You can just avoid all of that hassle. Become familiar with your own throughput and velocity. Learn what you can and can’t do. Give up being a “superhero” (I know that one is hard, it is my Achillesâ€™ heel). Learn the skill of Software Estimation and give good estimates and then… Back. Them. Up!
Occasionally, you will over-deliver and that is okay. Those are examples of when you have truly gone above and beyond. However, remember that you are far more valuable to your clients as someone who promises and delivers with such regularity that it is almost boring. You will be a superhero in comparison to others who are not as dedicated to the craft.
Last time, I talked about Management vs Leadership. Management seems to be a specific position in an organizational chart which demands a very special set of skills that not all people – even leaders – possess. We want our managers to be leaders, but at the same time people lead from a myriad of positions and by definition, you can’t be a leader if no one is following you.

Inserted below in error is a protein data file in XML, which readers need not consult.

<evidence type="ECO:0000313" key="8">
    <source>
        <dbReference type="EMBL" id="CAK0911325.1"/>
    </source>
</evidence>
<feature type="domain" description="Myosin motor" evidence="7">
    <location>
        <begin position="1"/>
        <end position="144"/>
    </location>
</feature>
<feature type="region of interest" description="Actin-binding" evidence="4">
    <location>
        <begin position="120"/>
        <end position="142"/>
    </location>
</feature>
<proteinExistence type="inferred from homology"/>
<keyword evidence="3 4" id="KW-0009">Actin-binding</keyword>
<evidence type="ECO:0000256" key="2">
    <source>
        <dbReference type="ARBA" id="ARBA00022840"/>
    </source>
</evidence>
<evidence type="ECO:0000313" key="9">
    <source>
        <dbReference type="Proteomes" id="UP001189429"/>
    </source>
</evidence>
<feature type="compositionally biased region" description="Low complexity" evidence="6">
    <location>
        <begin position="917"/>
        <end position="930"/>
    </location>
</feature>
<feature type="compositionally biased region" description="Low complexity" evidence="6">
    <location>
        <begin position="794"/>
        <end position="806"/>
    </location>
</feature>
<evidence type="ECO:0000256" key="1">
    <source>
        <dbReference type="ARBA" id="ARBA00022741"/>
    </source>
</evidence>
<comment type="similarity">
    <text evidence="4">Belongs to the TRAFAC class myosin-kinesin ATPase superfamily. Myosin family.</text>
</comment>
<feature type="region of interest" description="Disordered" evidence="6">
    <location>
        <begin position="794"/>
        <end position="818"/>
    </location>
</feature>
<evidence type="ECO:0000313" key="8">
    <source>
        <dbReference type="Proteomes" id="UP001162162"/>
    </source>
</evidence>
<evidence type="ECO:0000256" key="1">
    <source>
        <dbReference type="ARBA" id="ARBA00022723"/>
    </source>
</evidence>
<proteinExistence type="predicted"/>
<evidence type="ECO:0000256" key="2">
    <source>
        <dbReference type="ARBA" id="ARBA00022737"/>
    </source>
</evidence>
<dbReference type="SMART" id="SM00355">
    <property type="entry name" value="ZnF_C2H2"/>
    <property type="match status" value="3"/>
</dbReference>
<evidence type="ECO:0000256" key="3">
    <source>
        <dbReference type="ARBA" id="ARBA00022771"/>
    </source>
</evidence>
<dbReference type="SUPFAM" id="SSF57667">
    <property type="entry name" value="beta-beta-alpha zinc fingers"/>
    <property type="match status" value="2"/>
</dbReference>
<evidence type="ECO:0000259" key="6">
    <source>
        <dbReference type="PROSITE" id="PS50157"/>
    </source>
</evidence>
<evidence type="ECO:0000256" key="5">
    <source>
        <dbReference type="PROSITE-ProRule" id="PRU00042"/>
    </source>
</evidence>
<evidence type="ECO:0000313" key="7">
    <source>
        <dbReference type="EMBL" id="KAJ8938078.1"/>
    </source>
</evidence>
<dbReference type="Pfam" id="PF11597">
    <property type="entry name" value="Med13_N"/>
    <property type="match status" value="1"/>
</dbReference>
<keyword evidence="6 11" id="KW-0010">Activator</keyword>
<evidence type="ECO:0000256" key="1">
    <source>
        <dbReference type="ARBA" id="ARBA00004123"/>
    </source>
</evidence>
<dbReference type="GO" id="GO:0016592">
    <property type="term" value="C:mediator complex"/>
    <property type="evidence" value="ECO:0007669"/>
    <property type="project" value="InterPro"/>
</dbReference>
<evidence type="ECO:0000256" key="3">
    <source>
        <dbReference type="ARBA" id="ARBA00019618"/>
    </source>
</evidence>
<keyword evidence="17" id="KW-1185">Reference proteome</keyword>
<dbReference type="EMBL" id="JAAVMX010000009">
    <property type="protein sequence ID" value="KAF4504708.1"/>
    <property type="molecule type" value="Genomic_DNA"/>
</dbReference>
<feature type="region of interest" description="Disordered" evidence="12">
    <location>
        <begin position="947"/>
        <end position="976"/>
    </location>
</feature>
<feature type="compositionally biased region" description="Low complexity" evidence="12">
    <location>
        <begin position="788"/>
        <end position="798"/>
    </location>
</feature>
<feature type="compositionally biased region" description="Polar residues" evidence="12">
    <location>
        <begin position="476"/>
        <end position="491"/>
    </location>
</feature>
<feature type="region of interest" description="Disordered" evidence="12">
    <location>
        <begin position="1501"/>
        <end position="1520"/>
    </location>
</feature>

Many different corporate initiatives and self-help guides encourage everyone to be a leader. However, if that goal is reached and everyone is a leader… who is following? I think there are two distinct answers to this conundrum. The first is that some people aren’t really cut out to be leaders. I have a friend named Mark who does not like to be in charge. He doesn’t like to lead anything. He is (by his own admission and definition) a worker bee. He likes to quote the problem of having “too many cooks in the kitchen” to say that not everyone should be in charge and some people need to be followers. I agree with this wholeheartedly.